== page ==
by Keith Hill
Rated M. Starring Will Smith, Edward Norton, Keira Knightley. Directed by David Frankel.
Collateral Beauty joins the growing number of star-studded, holiday-themed films that should have gone straight to DVD.
Howard Inlet (Smith) is a successful advertising executive, whose success comes from his ability to understand the ‘why’ – the reason why people do the things they do; the motivations that drive not just their buying habits, but their entire lives. These motivations Howard has reduced to three abstractions – love, time, and death. “We’re here to connect,” he observes in the movie’s opening scene. “Love, time, death: these three things connect every single human being on Earth. We long for love, we wish we had more time, and we fear death.”
But three years after the death of his six-year-old daughter, Howard has withdrawn from the world, as a shell of the man he once was. He spends his days in the office building domino lines, and his nights alone in his dark apartment. He rarely talks to anyone, but vents his frustration and anger by writing letters – not to people, but letters to the three abstractions – love, time, and death. Death has come too soon and taken his daughter instead of him; time has robbed her of a long life; and love has betrayed him by snatching away the daughter he loved so much.
As Howard increasingly withdraws from the world and neglects his business responsibilities, his three friends Whit (Norton), Claire (Kate Winslet), and Simon (Michael Peña) grow increasingly concerned. Their relationships with clients were built on Howard’s charisma and charm, but are threatening to fall apart in his absence. So when an offer to buy the business for more than it’s worth, the three see it as a great opportunity to avoid losing everything they have worked for. The only problem is that Howard is the company’s majority shareholder, and refuses to even engage in a conversation about selling it.
Out of desperation, the three friends hire three actors to portray Love (Keira Knightley), Time (Jacob Latimore) and Death (Helen Mirren), and respond in person to Howard’s letters. They hope to prove he is mentally incompetent to run the company, but even more they hope to give Howard an outlet to deal with his grief. A reluctant Howard is convinced by their portrayals, and begins to seek out a support group for people who have lost children, finding support particularly with the group’s leader, Madeleine (Naomie Harris). But as Howard’s three friends spend time with the actors, they too begin to deal with their own issues with love, time, and death.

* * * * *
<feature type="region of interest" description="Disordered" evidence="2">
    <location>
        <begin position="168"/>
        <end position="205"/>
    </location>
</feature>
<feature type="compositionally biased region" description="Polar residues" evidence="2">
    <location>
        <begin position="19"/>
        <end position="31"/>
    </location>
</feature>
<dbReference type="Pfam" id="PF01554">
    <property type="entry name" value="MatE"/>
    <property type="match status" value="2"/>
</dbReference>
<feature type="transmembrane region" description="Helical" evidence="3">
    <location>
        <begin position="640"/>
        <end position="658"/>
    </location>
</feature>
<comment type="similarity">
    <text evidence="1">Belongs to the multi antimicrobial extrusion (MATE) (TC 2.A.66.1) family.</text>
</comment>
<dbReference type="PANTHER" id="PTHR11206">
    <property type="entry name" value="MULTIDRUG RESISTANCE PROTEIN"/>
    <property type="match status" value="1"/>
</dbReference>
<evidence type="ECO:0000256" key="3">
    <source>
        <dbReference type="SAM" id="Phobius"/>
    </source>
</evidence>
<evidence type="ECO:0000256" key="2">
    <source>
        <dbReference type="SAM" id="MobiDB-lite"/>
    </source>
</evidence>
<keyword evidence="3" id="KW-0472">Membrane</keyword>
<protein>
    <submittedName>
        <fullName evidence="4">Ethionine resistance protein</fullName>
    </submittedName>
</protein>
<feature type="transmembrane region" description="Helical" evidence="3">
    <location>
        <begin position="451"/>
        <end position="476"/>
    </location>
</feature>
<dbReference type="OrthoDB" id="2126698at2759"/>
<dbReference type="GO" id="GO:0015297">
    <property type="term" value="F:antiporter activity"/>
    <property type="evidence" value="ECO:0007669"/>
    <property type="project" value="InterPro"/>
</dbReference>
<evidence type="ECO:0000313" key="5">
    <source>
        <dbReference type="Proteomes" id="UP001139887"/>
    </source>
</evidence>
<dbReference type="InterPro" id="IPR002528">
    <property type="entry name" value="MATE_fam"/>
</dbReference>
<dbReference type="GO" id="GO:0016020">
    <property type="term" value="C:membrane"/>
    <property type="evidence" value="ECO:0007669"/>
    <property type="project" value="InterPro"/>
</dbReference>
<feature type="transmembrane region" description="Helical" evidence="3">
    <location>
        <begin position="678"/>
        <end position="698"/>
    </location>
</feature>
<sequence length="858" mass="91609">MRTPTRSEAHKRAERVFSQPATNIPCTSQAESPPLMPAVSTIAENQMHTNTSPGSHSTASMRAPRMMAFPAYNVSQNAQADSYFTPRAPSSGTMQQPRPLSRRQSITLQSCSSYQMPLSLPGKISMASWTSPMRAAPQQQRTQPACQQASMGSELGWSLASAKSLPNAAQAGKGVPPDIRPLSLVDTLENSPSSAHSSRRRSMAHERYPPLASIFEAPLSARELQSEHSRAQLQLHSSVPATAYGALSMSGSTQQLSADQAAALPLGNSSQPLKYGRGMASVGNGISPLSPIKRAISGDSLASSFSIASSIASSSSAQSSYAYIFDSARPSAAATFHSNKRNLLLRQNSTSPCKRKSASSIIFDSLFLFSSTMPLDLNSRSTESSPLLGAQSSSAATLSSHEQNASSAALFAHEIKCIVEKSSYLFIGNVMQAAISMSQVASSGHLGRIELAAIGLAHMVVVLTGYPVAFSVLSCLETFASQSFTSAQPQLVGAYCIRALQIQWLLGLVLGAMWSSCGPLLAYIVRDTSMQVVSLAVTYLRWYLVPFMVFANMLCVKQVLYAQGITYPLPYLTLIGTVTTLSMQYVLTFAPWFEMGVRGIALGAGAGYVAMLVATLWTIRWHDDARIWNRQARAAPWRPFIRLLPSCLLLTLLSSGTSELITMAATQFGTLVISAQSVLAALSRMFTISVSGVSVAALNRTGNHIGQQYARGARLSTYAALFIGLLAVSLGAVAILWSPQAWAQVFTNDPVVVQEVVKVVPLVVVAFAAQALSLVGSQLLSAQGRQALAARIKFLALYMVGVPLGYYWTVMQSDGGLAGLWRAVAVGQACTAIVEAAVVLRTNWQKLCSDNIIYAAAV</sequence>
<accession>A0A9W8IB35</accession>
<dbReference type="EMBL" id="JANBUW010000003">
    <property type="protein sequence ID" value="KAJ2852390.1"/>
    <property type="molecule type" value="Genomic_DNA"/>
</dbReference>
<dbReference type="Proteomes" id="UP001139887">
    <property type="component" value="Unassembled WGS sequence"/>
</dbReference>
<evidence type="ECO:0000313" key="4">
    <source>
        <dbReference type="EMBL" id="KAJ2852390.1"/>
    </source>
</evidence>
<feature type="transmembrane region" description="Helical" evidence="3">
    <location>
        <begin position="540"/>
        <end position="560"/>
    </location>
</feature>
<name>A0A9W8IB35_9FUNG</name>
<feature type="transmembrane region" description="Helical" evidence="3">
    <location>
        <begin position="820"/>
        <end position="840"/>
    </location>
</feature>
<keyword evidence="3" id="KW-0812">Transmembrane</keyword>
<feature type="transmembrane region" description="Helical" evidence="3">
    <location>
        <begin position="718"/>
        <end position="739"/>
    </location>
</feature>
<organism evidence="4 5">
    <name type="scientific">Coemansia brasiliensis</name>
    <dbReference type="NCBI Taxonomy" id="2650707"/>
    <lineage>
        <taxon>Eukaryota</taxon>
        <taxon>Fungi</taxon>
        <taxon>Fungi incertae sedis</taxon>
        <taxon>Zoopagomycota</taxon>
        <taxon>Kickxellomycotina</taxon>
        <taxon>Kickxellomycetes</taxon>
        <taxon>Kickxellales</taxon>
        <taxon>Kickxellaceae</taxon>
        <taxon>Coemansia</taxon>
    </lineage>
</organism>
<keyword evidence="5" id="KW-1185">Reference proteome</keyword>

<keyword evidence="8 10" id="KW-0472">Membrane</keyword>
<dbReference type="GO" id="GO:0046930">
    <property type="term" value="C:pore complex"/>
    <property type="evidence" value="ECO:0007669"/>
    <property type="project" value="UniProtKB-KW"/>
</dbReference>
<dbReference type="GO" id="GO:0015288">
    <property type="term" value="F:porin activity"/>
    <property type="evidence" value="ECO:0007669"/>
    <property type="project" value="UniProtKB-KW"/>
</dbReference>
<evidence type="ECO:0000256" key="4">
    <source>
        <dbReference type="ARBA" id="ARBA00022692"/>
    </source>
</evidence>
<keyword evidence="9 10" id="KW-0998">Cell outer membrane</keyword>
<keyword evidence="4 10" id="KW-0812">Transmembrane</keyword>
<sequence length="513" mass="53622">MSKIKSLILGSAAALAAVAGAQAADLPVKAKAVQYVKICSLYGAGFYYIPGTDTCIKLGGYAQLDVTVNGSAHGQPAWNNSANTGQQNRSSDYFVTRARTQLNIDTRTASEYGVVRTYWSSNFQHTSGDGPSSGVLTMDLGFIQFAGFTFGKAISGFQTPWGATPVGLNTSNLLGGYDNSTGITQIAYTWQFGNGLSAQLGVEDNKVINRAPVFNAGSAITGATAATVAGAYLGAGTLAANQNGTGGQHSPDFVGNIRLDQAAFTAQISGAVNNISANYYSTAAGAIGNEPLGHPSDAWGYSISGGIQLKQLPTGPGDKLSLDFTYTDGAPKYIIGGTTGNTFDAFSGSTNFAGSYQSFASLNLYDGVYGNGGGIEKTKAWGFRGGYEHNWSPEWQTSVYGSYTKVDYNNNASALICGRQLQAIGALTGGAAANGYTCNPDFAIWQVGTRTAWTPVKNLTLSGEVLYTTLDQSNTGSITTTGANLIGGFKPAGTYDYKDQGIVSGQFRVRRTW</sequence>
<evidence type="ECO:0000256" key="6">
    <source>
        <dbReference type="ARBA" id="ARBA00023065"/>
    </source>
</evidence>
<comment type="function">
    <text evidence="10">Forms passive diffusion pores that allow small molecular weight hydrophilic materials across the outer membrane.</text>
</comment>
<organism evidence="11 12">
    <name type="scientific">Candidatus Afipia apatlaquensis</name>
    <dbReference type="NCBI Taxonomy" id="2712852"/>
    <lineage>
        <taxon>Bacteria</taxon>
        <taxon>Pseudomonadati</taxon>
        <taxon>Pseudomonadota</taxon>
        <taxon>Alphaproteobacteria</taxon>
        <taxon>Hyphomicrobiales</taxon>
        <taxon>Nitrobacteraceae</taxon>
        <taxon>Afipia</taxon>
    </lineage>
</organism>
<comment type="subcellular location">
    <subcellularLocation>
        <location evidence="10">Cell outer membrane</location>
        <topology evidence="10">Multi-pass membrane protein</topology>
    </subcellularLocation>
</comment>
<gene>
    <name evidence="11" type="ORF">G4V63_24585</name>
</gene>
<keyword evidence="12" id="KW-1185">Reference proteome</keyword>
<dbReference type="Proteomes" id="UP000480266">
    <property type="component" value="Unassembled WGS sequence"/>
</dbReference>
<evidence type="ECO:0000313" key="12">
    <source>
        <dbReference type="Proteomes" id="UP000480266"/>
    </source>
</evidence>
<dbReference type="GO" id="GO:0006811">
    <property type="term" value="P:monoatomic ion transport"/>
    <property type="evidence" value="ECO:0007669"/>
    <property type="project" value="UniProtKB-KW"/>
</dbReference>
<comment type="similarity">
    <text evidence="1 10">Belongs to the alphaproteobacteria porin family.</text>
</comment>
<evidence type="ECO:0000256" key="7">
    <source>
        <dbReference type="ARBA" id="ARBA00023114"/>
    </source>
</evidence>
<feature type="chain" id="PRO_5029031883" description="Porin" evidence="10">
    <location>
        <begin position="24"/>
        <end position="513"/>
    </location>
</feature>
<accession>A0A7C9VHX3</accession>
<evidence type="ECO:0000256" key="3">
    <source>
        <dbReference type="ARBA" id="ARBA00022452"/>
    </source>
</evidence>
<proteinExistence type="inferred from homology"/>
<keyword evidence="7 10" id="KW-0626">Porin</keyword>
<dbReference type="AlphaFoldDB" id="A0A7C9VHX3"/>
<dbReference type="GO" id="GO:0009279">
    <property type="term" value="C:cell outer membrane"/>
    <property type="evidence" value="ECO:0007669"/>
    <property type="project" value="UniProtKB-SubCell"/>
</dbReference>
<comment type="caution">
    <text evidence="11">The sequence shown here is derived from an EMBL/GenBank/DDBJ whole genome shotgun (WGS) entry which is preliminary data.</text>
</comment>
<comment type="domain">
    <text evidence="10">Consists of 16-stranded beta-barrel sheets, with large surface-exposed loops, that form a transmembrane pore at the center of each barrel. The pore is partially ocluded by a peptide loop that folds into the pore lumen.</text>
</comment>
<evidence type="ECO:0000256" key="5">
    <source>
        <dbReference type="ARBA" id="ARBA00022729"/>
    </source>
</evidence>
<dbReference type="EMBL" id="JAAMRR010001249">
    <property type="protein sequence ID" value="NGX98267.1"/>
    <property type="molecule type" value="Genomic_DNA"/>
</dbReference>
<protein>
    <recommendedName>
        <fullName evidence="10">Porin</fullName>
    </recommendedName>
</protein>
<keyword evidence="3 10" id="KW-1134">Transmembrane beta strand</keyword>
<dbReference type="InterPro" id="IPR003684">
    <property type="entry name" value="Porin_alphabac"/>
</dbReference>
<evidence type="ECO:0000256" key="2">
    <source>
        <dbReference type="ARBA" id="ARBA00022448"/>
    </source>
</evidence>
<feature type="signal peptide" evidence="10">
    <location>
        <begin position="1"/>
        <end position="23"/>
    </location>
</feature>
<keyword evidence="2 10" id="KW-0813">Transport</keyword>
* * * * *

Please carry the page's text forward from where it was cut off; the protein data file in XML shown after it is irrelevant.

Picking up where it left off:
Collateral Beauty boasts an all star cast, with two Oscar winners, three Oscar nominees, and a current Golden Globe nominee, but despite their combined firepower, they can do little to redeem the meaningless platitudes about overcoming grief, and shameless attempts at cheap tears. Set in New York City at Christmas time, the film owes an obvious debt to the two Christmas stories A Christmas Carol and It’s A Wonderful Life, but possesses none of the charm of those classics.
As Love confronts Howard in an attempt to help him deal with his grief, he curses her for betraying him. In response, Love tells him that she can be found in every situation – in fact, she is the reason for everything, the ultimate ‘why’. In the midst of all the other trite proverbs that the three actor utter, this one actually rings true. Love is the reason for everything. In the Bible we see that the love the Father has for the Son , and his desire for us to love him too, is the reason we exist, the reason anything exists. It is the reason that the Son was born into a life of poverty and died a criminal’s death – the ultimate expression of God’s love. And when all else has passed away, the Apostle Paul says in 1 Corinthians 13:13, ‘these three remain: faith, hope and love. But the greatest of these is love.’
The Verdict: All the acting firepower in Collateral Beauty can’t make up for a pretty poor attempt at a Christmas tearjerker. Stay home and rent It’s A Wonderful Life. 1/5
Collateral Beauty releases in Australia on January 12, 2017. It is already screening in the USA.